of the East.

832. adsuescite: the expression seems to refer to the naturally humane temper of both the rivals.

834. tu prior: Cæsar, as the more illustrious. Besides, the exploits of Cæsar, as a popular chief, were distasteful to the courtiers of Augustus, and it was fashionable to make little account of them. Hence the objurgatory tone.

836. ille: L. Mummius, conqueror of Corinth, B. C. 146. — triumphata, here transitive in the sense of triumph over.

837. currum, alluding to the well-known triumphal procession.

838. ille: L. Æmilius Paullus, conqueror of Perseus (aciden, as descended from Achilles), B.C. 168. By Argos, etc., is meant all Greece, of which, in Anchises' time, this was the chief city.

840. templum Minervae, see ii. 163.

841-4. Cato, etc. These heroes are Cato the Censor; Cossus, a hero of the early wars against the Gauls; the Gracchi, the celebrated tribunes of the people, one of whose ancestors had distinguished himself in Spain; the Scipios, Africanus elder and younger; Fabricius, "strong in poverty," who defeated Pyrrhus; Serranus (the famous Regulus), a general in the

first Punic war: the name was given to Regulus from the anecdote of his sowing in the field (sulco serentem) when the news was brought of his election as consul.

845. quo fessum rapitis, whither do you hurry me, out of breath? — Maxumus (Fabius), the commander against Hannibal. The following verse is taken almost verbally from Ennius (see Cic. Cato Major, 4, 10), and refers to his method of waging war, whence he was called Cunctator. 847. spirantia aera, the breathing bronze, statues like life.

848. vivos... voltus, shall mould the living features in marble. The expression ducere applies strictly to yielding materials, like metal, clay, or wax, and suggests that marble itself is pliable in the hands of a consummate artist.

849. orabunt melius: in forensic oratory, the names of Crassus, Hortensius, and Cicero, stand as high as their Greek masters. But Anchises purposely disparages every other glory-art, oratory, science — beside that of arms.

852. pacis morem, the terms of peace.

853. parcere subiectis (see Liv. xxx. 42): remorseless as was the Roman policy of conquest, it did protect the existence of the subject states. 854. mirantibus: Æneas and the Sibyl are filled with amazement at the grandeur of these prophetic words, — hinting, as has been suggested, that Virgil was stirred himself by the tone of the passage.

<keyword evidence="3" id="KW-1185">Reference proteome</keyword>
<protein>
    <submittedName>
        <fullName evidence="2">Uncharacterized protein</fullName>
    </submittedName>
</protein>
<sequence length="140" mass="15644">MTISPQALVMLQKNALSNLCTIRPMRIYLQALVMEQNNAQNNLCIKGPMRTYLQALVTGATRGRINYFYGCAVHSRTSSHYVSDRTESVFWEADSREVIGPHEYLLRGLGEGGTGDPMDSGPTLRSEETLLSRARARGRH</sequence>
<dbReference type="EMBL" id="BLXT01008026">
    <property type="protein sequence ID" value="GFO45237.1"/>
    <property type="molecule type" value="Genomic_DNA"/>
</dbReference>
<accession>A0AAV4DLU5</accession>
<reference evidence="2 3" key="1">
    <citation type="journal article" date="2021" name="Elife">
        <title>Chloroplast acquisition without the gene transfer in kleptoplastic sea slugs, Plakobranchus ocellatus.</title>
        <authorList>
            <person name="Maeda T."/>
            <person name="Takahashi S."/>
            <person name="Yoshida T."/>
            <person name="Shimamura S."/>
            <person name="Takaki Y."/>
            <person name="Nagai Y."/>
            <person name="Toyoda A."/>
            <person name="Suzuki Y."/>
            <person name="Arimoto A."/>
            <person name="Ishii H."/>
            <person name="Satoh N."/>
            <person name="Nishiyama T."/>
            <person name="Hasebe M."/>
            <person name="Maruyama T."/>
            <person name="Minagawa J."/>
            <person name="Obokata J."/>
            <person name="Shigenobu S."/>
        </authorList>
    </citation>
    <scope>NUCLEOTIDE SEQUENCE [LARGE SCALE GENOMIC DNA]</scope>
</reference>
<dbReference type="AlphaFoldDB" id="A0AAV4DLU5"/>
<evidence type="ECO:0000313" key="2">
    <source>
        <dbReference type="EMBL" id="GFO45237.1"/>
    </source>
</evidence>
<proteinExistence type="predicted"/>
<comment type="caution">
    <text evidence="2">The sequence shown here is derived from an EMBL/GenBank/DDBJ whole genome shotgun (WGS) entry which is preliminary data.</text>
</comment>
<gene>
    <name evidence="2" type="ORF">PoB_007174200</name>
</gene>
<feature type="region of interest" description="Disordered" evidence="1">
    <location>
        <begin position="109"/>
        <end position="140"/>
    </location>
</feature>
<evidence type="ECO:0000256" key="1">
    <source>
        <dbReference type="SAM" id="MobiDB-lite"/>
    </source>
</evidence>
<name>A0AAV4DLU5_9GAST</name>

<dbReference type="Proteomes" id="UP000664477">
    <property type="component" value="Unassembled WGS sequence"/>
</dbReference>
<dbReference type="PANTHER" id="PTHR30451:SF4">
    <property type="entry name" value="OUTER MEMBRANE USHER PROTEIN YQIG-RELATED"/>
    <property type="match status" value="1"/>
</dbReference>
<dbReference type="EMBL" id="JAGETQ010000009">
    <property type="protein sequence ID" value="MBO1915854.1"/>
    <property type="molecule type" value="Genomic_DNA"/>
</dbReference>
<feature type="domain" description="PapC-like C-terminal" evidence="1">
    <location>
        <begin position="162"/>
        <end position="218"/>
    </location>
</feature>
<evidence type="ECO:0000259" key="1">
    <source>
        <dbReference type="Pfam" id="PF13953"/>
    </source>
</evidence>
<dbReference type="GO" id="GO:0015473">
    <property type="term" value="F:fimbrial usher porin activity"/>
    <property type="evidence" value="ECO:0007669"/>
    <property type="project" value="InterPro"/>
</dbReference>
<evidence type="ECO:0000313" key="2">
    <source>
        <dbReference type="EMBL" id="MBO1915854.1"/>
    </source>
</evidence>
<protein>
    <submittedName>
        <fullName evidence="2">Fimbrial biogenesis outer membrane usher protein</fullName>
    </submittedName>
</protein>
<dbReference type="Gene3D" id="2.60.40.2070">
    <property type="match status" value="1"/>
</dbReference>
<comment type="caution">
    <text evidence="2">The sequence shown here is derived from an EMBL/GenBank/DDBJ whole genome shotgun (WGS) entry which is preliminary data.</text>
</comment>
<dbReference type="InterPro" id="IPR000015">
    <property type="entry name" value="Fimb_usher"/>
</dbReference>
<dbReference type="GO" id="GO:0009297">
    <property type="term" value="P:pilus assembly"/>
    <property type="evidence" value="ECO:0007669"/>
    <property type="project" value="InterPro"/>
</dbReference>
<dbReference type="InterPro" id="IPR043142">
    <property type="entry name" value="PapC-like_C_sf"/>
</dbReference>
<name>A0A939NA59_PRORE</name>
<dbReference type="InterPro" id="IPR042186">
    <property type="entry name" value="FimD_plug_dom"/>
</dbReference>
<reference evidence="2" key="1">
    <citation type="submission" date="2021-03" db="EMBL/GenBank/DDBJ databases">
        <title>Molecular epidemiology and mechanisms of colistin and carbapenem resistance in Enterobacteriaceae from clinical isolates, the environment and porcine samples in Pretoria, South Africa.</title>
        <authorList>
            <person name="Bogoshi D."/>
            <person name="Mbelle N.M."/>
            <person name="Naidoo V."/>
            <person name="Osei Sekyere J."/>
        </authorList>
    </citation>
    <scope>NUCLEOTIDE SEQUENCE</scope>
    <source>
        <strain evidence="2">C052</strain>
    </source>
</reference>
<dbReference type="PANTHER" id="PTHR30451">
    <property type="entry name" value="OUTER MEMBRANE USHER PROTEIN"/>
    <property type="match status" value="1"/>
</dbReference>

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855. Marcellus (M. Claudius), one of the best generals against the Gauls, and afterwards against Hannibal, called the "Sword of Rome." The spolia opima were won by slaying with his own hand the Gallic chief Viridomarus. His name is mentioned last, to introduce that of his young namesake.

857. tumultu, alarm: strictly, the name for civil war. Cicero (Phil. viii. 1), says, “Potest enim esse bellum sine tumultu; tumultus esse sine bello non potest. Quid est enim tumultus, nisi perturbatio tanta, ut maior timor oriatur? unde etiam nomen ductum est tumultus. Itaque maiores nostri tumultum Italicum, quod erat domesticus; tumultum Gallicum, quod erat Italiae finitimus; praeterea nullum nominabant."

858. sistet, shall set firm (contrasted with tumultu).— eques: the most celebrated exploits of Marcellus were with cavalry.

859. Quirino, the Sabine god of battles (identified with the deified Romulus), to whom the spolia opima were consecrated.

865. quantum instar (this word had originally the sense of image, from stare), what a likeness ! — ipso, opposed to comitum.

868. gnate: the antique spelling is thought to be preferred by Virgil in solemn discourse.

869. ostendent tantum: the young Marcellus, son of Octavia, sister of Augustus, died in his twentieth year.

871. fuissent, properly sub. of indirect discourse standing for fut. perf.; lit., "it seemed would be, if these gifts should have been," etc., but best translated by if these gifts had been.

872. quantos virum gemitus, what lamentation of strong men! Mavortis urbem: Rome, the city of Mars.

873. quae funera: in the funeral procession of the young Marcellus, there were six hundred couches containing the images of his illustrious kindred. The funeral was on the Campus Martius.

874. tumulum: the ruins of the immense tomb are still to be seen near the Tiber. (See Fig. 123.)

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876. spe tollet avos, shall elate with hope his forefathers, who are supposed to be aware of his merits even while in the shades below. 879. tulisset, i.e. if he had lived. - illi (§ 228, b).

881. seu... armos, or spur the flanks of the foaming steed, repeating the allusion of v. 858.

882. rumpas (§ 307, b, R.; G. 598; H. 511, I, N.').

883. tu Marcellus eris, thou shall be Marcellus, when born upon earth; or a Marcellus, worthy of so illustrious a name. A celebrated